Reader’s Digest (1977) adds: Stenness, Mainland Orkney. Couples in the parish (Stenness) once made betrothal vows among the two famous stone circles in the district. They then swore constancy at the Odin Stone (a monolith destroyed in the 19th century) by joining hands through the hole in the stone’s centre.” The AA (1968) also tells us: “Stenness Mainland, Orkney. The Ring of Bookan is really a cairn of the Maes Howe type, but has been largely destroyed. The great surrounding ditch, however, is still in existence. Half a mile to the north-east is the Ring of Brodgar, a henge monument. The external bank has now disappeared, but the circling ditch still exists and encloses an area of 370 ft across, with two entrances.” 

Sources / References & Related Websites:-

Childe, Gordon & Simpson, Douglas, Ancient Monuments — Scotland — Illustrated Guide Volume VI,  H.M.S.O., Edinburgh, 1959.

Reader’s Digest, Folklore, Myths and Legends of Britain, The Reader’s Digest Association Limited, London, 1977.

Tait, Charles, The Orkney Guide Book (Edition 2.1), Charles Tait photographic, Kelton, St. Ola, Orkney, 1999.

The AA, Treasures of Britain And Ireland, Drive Publications Limited, London, 1968.

More info here:

Copyright © Ray Spencer, The Journal of Antiquities, 2021.



William Walker’s Stone, Far Slippery Ford, Newsholm Dean, Near Oakworth, West Yorkshire

William Walker’s Stone at Far Slippery Ford, Newsholm Dean, near Oakworth, West Yorks.

Close-up of William Walker’s Stone at Far Slippery Ford, near Oakworth.

NGR: SD 99905 40664.  In the middle of a farmer’s field next to a drystone wall at Far Slippery Ford, Newsholme Dean, near Oak-worth, in west Yorkshire, there is a large glacial rock which is locally called William Walker’s Stone. The rock takes its name from a local farmer who had farmed the fields around here. After his passing in 2002 an inscription to his memory was carved onto the bottom of the rockface; there are a few more recently carved inscriptions on the rock. Also of interest: there are several faint cup-marks on the top surface of the rock and a partial ring with cup-markings inside it, but these are now very faint and difficult to make out when the light is not good, although when its raining these carvings are more visible to the eye. There are other cup-marked rocks and boulders 730 metres to the east at Greystones Farm. These erratic rocks and boulders, known as earth-fast, were deposited by the retreating glacier moving southwards 13,000-15,000 years ago; then coming forward in the late Neolithic and early Bronze Ages our distant ancestors carved these cup marks onto the smooth rock faces. From the A6068 at Cowling take Oakworth Old Lane (past the graveyard), Piper Lane, Buckstone Lane, Dick Lane, Long Gate, then Far Slippery Ford Lane to Walker’s Farm (on your left); here take the gated trackway (opposite) for a while until you see the boulder up against the wall in the field over to the SW.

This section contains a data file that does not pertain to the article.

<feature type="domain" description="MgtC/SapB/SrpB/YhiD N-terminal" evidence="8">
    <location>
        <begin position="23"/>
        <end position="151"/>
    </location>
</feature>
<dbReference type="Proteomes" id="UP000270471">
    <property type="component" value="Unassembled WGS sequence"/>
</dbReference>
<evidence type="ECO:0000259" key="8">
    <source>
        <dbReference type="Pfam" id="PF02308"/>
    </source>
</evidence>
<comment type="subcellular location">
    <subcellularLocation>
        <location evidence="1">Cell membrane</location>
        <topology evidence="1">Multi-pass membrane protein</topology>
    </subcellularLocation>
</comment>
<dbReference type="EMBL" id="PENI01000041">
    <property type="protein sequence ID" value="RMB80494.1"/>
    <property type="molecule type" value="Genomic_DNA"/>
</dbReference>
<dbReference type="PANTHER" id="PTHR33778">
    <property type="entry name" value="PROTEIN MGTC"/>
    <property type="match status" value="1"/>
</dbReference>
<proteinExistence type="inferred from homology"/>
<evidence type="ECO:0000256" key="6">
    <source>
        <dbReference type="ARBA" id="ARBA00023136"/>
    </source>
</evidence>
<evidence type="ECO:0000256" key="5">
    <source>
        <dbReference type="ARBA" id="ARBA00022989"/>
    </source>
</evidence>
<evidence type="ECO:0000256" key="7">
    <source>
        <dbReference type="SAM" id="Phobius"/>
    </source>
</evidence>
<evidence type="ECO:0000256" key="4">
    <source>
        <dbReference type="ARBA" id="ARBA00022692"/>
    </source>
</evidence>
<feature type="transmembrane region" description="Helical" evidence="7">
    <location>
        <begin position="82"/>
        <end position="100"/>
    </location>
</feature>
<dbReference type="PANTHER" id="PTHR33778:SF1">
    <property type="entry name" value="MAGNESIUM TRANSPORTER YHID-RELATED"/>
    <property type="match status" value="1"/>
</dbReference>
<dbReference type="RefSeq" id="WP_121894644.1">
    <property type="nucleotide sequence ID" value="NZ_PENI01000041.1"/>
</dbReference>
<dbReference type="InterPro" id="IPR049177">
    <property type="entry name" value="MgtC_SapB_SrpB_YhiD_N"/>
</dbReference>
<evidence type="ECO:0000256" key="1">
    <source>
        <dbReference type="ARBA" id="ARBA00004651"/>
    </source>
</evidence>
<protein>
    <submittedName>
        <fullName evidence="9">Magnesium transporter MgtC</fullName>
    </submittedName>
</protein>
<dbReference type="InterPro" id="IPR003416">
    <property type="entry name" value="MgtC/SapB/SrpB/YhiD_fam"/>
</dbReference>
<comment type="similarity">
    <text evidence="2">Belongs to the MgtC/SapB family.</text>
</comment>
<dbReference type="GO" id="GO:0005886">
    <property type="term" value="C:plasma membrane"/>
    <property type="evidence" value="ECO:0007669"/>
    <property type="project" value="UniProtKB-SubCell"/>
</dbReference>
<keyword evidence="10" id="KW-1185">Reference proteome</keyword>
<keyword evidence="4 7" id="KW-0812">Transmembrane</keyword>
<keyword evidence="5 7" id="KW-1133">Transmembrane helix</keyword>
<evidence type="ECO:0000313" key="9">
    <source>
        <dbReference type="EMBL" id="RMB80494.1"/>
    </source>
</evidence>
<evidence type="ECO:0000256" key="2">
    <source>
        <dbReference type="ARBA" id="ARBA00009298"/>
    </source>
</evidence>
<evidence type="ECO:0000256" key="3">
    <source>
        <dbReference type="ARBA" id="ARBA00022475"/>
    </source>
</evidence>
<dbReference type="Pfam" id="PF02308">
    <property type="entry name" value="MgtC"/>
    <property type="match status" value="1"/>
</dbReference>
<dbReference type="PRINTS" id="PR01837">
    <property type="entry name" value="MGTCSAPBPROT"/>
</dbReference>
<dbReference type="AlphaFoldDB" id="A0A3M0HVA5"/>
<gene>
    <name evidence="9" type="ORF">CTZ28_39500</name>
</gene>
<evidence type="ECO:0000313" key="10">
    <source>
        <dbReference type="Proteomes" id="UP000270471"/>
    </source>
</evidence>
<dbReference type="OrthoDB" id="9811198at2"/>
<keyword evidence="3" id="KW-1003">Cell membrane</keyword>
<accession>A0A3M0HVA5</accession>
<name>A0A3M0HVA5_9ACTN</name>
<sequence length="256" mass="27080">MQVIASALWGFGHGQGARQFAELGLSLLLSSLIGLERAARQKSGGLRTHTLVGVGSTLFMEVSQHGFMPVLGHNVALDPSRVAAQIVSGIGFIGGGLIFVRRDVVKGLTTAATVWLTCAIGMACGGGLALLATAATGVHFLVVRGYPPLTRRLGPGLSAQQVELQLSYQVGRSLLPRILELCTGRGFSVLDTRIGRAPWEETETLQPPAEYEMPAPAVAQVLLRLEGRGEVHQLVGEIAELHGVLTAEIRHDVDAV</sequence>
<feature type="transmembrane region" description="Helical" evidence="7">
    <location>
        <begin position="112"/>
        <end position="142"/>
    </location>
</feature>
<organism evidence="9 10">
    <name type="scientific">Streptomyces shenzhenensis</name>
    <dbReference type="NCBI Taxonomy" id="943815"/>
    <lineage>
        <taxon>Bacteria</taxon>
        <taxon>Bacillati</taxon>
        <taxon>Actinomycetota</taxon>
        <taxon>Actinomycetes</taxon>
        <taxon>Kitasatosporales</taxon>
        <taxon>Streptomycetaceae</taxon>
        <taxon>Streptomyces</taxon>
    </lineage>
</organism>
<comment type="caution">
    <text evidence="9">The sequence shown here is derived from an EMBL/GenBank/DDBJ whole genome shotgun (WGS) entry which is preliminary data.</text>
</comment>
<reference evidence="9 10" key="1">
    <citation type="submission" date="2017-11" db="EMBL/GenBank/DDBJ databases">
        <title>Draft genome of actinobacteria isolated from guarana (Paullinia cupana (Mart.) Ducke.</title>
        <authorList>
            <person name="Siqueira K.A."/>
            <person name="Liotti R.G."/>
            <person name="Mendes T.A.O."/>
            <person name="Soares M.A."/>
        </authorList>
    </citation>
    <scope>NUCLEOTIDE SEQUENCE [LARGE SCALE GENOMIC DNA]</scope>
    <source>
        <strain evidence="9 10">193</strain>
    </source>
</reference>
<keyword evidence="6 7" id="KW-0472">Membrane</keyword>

Close-up of the partial ring carving on William Walker’s Stone.

Cup-marks and a ring carving on William Walker’s Stone.

William Walker’s Stone is around 6 feet high and lies on its own here against a drystone wall. There are, though, other similar earth-fast rocks and boulders over to the east at Greystones and, further to the north on Sutton Moor, there are the Buck Stone, Hitching Stone, Kid Stone and Quicken Stone. But William Walker’s Stone is the only stone of those to have definite prehistoric cup-and-ring markings, which are also known as petroglyphs. There are said to be perhaps up to twenty cup-markings (circular depressions) on the top of the stone and a very worn ring can just be made out next to a small and shallow rock basin. The partial ring has several cup-markings around its edge and within it, which almost make it look like a face. There are maybe a few other cups with rings in a line on the upper side of the rock, though these might be more recent. There are also some curious grooves on the top of the stone but these might be naturally-formed features caused by weather-related erosion. The Northern Antiquarian discovered the rock carvings on William Walker’s Stone back in 2006, and, they also noted what might be a boundary mark with the letters “I W”, although the stone does not appear to have ever marked any such boundary!

Near the bottom of the eastern face of the stone can be found an inscription or epitaph to the memory of a local farmer, William Walker. The inscription is difficult to read now due to moss growing in the lettering, but it looks to say: William Walker Farmed here 1963 to 2002. The Walker family still farm here and their farmhouse is on the opposite side of the lane from the gated trackway. And another inscription, possibly to another farmer, reads: F. Allen 1958-63.

On your way back to the track/footpath you will notice a nice little well in the grassy field. I don’t know anything about how old it is but obviously the spring is very ancient. Water issues out of a plastic pipe and into a rectangular stone basin, which is flat to the ground. There is a channel allowing the water to overflow out of the basin and into a stony area at the front and then downwards into the field. The water looks very clear coming out of the pipe.

Sources / References & Related Websites:-

William Walker Stone, Keighley Moor, West Yorkshire | The Northern Antiquarian (

William Walker Stone (Keighley Moor) [IAG0b] Rock Art : The Megalithic Portal and Megalith Map:

Greystones Farm Cup-Marked Rocks, Near Newsholme Dean, West Yorkshire | The Journal Of Antiquities

Slippery Ford :: Survey of English Place-Names (

Copyright © Ray Spencer, THe Journal of Antiquities, 2021.